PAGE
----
In an interview with ABC, Iranian President Mahmoud Ahmadinejad said Monday that his government is "opposed to any kind of conflict in Iraq." And he dismissed documents and other piece of evidence the U.S. military has presented as proof of Iranian involvement.
Iran has denied any cooperation with insurgents in Iraq, but the Pentagon cites what it calls compelling evidence to the contrary. The U.S. military says it has proof that Iran is providing militias in Iraq with deadly roadside bombs known as explosively formed penetrators, or EFPs.
The powerful roadside bombs are capable of piercing U.S. M1 Abrams tanks, one of the most heavily armored land vehicles used by the U.S. military. And in addition to being more deadly, the devices are also more compact than most roadside bombs.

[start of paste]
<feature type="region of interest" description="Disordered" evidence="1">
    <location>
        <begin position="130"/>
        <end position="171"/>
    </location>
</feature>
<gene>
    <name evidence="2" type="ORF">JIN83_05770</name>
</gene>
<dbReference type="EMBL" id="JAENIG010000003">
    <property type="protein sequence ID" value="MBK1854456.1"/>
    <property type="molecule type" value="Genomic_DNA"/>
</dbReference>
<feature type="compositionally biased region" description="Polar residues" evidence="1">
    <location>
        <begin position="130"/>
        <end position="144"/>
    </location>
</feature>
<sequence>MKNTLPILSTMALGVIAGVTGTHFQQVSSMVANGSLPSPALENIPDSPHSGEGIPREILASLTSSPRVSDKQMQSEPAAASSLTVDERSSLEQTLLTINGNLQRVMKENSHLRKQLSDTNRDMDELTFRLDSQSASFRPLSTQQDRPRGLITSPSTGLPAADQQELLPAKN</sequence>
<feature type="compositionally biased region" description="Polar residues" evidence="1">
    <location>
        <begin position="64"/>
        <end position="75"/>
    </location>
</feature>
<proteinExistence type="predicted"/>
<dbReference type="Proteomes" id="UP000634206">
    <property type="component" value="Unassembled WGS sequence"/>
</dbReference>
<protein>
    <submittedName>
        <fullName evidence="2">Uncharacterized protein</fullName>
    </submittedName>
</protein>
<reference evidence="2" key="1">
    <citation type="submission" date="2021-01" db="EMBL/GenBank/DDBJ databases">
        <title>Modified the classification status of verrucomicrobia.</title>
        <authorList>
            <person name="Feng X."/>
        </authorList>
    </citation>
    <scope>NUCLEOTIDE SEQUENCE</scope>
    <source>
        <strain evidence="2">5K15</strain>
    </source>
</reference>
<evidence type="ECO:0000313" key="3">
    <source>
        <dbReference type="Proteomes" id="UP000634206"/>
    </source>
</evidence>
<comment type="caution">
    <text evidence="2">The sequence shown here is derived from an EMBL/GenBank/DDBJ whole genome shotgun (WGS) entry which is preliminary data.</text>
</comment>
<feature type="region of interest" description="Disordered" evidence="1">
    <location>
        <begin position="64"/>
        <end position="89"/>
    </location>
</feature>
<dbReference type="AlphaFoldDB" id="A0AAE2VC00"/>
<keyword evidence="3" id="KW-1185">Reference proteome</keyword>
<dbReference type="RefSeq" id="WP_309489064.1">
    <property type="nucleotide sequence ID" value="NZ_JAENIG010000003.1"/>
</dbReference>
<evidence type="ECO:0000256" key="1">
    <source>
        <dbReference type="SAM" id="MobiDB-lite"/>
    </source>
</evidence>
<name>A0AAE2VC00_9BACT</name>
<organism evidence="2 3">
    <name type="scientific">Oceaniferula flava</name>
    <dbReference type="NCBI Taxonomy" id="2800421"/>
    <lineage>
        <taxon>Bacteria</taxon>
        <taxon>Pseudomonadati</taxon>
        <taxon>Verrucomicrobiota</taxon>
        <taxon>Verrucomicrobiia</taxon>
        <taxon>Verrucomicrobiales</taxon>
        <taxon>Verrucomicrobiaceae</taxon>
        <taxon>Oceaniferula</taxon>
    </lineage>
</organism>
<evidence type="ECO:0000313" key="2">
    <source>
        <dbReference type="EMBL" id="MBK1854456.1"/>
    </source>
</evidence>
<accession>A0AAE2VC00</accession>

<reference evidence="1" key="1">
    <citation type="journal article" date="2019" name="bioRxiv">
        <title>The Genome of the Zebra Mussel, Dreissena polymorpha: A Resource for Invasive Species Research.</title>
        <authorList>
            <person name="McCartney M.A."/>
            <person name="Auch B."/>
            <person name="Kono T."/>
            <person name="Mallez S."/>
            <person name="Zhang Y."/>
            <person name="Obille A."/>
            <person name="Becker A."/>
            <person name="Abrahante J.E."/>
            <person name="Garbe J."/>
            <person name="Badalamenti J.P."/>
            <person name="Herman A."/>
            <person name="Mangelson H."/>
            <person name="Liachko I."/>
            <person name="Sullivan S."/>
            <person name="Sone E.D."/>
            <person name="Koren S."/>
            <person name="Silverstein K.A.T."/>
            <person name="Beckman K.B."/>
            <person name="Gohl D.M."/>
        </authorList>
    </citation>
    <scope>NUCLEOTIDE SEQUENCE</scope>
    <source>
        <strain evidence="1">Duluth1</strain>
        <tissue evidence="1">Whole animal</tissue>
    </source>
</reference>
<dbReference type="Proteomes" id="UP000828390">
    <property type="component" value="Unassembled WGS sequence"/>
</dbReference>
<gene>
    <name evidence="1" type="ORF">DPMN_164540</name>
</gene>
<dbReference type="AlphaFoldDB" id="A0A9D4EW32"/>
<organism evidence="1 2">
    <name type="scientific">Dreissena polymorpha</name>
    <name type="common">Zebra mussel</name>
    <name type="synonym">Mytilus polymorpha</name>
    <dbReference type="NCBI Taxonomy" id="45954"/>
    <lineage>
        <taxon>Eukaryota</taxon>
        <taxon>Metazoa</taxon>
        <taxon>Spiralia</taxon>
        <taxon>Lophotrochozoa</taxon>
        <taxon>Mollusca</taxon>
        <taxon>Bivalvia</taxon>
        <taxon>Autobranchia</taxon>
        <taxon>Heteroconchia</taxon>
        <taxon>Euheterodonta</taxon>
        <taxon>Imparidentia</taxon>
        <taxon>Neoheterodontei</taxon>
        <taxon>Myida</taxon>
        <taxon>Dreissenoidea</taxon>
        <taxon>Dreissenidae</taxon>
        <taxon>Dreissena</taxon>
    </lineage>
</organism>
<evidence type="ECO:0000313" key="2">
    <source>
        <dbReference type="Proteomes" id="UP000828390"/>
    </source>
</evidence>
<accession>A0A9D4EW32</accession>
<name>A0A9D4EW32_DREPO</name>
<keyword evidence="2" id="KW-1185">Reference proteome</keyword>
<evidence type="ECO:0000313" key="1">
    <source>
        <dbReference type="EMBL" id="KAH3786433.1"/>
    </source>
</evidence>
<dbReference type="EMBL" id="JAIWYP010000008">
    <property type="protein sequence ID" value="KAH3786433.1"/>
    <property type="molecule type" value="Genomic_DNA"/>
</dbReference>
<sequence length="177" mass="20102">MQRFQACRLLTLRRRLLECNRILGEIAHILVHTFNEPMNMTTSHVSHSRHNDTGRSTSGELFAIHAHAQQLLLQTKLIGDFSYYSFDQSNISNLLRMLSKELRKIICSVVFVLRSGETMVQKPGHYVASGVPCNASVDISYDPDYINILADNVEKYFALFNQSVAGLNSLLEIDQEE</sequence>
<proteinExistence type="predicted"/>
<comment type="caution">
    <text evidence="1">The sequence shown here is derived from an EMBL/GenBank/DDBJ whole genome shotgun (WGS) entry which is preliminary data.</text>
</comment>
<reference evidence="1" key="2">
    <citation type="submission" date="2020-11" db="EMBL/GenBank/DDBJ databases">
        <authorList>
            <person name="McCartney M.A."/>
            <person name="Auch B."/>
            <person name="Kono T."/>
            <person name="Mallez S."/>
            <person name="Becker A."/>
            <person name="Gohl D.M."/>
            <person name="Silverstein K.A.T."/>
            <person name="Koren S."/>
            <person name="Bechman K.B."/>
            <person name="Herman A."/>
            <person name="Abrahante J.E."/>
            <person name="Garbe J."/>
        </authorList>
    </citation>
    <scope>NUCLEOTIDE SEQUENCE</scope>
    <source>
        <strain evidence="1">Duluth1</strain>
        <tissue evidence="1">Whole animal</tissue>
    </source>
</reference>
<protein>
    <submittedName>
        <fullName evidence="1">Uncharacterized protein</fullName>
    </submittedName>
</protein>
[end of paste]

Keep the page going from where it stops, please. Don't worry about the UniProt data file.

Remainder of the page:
After months of wrangling over how to broach the issue, military intelligence officers released their evidence Sunday in Baghdad. Pentagon officials reiterated the accusation Monday.
The U.S. experts say that metal disks used in the bombs are precision-engineered and bear Iranian serial numbers. And, U.S. officials say, the EFPs are known to have been used only by Shiites — the majority religion in Iran.
Robert Siegel talks with NPR's Guy Raz.